19
Jun 14

A Weak Value Proposition Is A Symptom, Not A Disease

Templates – powerful when appropriate – like the one I describe in this post. (Image by Bill Bradform, CC 2.0 licensed)

This post was inspired by an article about positioning that Gabriel Steinhardt (@blackblot) posted on LinkedIn recently. One of the best tools for coming up with good positioning is a good value proposition.

This term, “value proposition,” is thrown around a lot by product managers and product marketers, but as far as I can tell, mostly they don’t mean anything specific by it. There’s a lot of value in putting some structure around the value proposition and in this post I will tell you how I write one.

Recalling from Product Management 101 (you took that, right?) your product needs to:

  • Solve a problem
  • For a segment that’s willing to pay for the solution, and
  • Be better in a meaningful way from competitors

The value proposition should capture all that.

I use the value proposition template from Crossing the Chasm, by Geoffrey Moore. The template is:

<Product> is a <category>, for <segment>, that provides <benefits>. Unlike other offers in the category, <product> does/has <differentiators>.”

(Obviously, as you fill in the blanks here, you can do some wordsmithing.)

For example:

The iPod is a digital music player for everyone who wants to listen to their own music. It can hold 10,000 of your own songs and play them in any order you want. Unlike other music players, it’s simple and intuitive to use, and it’s connected to Apple’s iTunes, giving you instant access to millions of songs, including the latest hits, your favorite classics, and everything in between.

You want to capture the category into which the product fits, who the product is solving a problem for (the segment) and the problem it solves for them (the benefits), and why it’s better than the competitors. If you can do all that clearly, not only do you have an excellent basis for all the more detailed marketing you need to do, but you also have an excellent elevator pitch.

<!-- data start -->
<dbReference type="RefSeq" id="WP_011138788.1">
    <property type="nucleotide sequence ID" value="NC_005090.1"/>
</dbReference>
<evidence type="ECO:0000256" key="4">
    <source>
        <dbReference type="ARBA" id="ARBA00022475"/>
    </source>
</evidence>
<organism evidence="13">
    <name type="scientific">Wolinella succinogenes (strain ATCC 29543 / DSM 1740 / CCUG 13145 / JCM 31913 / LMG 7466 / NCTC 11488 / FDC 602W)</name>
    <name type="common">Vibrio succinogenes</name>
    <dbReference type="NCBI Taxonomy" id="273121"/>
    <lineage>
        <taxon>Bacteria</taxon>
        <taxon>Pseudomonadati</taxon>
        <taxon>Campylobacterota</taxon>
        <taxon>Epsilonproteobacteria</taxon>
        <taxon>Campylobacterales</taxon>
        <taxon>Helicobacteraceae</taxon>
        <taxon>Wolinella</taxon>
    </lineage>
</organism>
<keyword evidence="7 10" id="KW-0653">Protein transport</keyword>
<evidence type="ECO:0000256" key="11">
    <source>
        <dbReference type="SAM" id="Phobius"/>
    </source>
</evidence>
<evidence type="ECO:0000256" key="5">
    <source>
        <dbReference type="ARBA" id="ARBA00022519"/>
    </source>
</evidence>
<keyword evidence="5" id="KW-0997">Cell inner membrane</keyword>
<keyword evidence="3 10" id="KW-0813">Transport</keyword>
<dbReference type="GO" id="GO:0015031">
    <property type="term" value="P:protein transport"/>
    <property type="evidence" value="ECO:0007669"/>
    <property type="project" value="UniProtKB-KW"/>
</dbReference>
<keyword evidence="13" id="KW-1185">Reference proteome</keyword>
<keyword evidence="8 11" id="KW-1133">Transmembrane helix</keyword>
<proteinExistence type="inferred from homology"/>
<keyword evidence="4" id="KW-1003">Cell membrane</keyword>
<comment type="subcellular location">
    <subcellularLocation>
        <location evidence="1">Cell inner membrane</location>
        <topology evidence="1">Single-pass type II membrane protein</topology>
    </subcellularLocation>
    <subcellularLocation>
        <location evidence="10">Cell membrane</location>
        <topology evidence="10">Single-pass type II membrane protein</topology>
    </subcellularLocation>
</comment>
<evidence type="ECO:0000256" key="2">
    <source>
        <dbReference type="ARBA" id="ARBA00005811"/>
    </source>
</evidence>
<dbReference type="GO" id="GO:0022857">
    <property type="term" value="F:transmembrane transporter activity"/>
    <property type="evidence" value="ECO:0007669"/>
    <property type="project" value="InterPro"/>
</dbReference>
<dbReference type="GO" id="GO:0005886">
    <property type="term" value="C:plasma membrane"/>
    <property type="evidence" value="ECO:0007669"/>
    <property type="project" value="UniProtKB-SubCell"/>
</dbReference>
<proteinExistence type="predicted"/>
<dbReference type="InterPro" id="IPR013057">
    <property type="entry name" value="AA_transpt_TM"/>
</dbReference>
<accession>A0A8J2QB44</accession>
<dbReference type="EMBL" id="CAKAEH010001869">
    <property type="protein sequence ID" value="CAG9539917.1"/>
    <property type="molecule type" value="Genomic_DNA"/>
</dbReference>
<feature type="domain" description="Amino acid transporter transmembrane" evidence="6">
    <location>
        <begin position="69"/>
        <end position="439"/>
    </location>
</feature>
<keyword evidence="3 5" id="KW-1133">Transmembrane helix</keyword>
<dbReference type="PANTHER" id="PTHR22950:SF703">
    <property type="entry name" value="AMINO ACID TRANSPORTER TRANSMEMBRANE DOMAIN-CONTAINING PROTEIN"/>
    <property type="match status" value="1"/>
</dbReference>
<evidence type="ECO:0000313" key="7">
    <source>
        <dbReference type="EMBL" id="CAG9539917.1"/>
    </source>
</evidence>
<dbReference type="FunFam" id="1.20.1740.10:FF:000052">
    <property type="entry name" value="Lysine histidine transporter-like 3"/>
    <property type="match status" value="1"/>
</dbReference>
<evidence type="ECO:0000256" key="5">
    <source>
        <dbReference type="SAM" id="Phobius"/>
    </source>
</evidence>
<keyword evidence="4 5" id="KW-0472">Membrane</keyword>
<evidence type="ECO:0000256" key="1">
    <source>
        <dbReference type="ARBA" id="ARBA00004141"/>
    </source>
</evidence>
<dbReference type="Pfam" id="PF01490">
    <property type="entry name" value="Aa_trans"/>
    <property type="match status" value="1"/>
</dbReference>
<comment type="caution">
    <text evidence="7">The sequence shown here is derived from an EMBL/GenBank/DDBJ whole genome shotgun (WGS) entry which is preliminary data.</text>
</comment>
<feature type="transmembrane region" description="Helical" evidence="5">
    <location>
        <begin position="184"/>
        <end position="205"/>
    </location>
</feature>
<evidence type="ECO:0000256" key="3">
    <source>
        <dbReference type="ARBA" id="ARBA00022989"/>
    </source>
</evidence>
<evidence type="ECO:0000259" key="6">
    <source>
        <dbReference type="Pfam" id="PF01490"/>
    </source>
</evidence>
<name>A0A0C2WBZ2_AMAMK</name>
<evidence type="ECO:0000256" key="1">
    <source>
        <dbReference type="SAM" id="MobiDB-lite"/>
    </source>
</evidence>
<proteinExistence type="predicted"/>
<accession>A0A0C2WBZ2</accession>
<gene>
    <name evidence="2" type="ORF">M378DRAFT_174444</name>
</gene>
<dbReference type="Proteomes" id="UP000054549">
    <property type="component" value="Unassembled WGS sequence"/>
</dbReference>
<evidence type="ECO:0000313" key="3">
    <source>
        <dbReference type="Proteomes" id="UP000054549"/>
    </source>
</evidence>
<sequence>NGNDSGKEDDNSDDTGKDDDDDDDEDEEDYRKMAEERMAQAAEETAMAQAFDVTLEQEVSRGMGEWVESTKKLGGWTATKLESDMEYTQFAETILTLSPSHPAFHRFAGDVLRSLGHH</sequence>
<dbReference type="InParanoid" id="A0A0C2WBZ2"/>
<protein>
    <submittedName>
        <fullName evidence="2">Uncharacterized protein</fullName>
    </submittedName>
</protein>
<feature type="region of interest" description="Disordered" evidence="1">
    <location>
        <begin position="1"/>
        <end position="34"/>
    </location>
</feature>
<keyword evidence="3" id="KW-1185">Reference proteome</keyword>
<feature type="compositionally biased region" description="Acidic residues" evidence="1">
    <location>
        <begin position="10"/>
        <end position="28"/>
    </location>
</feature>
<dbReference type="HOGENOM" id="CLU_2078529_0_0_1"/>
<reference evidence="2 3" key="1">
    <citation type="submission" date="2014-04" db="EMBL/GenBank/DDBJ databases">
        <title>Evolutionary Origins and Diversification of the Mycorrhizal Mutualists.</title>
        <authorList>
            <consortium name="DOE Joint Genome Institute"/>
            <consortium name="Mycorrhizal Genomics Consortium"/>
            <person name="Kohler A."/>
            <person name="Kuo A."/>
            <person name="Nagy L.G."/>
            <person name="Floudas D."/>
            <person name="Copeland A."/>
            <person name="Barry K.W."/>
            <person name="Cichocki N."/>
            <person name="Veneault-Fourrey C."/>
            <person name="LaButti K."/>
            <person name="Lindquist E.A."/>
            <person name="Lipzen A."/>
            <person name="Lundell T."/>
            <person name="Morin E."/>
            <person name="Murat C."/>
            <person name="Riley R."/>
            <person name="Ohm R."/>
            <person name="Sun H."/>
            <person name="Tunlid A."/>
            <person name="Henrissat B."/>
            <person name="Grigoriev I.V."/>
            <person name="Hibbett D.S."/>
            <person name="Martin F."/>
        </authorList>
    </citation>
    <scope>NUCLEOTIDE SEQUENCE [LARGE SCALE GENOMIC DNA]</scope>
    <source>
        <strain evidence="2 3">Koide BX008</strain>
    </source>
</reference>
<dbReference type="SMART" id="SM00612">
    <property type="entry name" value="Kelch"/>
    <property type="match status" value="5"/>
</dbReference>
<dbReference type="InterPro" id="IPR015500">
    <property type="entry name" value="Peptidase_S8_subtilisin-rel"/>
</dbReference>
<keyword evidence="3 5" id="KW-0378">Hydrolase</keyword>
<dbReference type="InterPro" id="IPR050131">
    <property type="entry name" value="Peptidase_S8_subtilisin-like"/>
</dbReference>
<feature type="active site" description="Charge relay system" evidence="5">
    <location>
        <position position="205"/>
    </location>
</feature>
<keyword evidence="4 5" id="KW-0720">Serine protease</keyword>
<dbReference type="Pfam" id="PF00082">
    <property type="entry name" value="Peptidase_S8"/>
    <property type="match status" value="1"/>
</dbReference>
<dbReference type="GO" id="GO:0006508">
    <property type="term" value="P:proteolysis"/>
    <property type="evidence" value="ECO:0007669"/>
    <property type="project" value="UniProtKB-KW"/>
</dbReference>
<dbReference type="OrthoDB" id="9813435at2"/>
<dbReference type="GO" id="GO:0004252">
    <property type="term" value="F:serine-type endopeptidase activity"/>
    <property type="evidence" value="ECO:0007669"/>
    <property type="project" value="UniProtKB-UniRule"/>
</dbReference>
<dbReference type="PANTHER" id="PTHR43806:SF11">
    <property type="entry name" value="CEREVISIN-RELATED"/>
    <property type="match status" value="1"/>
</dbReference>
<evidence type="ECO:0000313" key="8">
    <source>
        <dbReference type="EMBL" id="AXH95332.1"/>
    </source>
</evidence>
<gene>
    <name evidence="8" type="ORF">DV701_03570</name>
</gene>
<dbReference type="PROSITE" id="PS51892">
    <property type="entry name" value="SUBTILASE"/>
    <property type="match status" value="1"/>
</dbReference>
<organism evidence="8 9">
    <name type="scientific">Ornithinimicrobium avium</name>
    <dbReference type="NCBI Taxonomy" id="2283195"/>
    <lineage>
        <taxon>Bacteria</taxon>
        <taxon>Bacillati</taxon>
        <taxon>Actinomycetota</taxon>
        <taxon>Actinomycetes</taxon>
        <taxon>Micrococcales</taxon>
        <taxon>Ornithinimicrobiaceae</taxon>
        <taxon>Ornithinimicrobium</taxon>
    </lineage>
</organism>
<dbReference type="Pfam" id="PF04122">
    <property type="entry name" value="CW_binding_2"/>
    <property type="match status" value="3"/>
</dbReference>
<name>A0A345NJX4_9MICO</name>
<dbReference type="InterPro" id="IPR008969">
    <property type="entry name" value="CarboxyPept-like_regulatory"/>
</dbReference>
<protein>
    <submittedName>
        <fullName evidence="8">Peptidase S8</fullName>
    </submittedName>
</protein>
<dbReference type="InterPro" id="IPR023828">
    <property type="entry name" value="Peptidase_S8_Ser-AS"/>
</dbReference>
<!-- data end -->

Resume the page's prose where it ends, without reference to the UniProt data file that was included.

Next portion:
The value proposition has another benefit for you, though. If you can’t create a good one, it’s a good indicator that your product either isn’t solving a meaningful problem for a segment, or that it can’t be differentiated. The things that enable products to win – solving a market problem, differentiating from competitors – are laid bare in the value proposition. And if you can’t articulate them, how is your salesperson going to be able to pitch it – or your prospect understand why they should pay money or time for it?


18
Feb 14

The Best Way To Engage Your Audience Is To Help Them Kick Ass

I’ve been reviewing competitor websites recently for an enterprise software client who needs to improve their value proposition and market positioning. It’s been interesting, primarily for how terrible these websites all are. (Not to say that they aren’t pretty, or that the companies aren’t successful – but with a few exceptions the marketing is not great.)

Corporate-speak

Most of the sites, the more enterprise-oriented products, have very similar messages. 90% of the marketing content on these sites is interchangeable.

The basic benefits claims are of the form:

  • [Product] is a [category] to provide [business goal]
  • [Feature] does [X] to provide [business goal]
  • [Business problem] is bad. Use [product] to prevent it {using [feature]}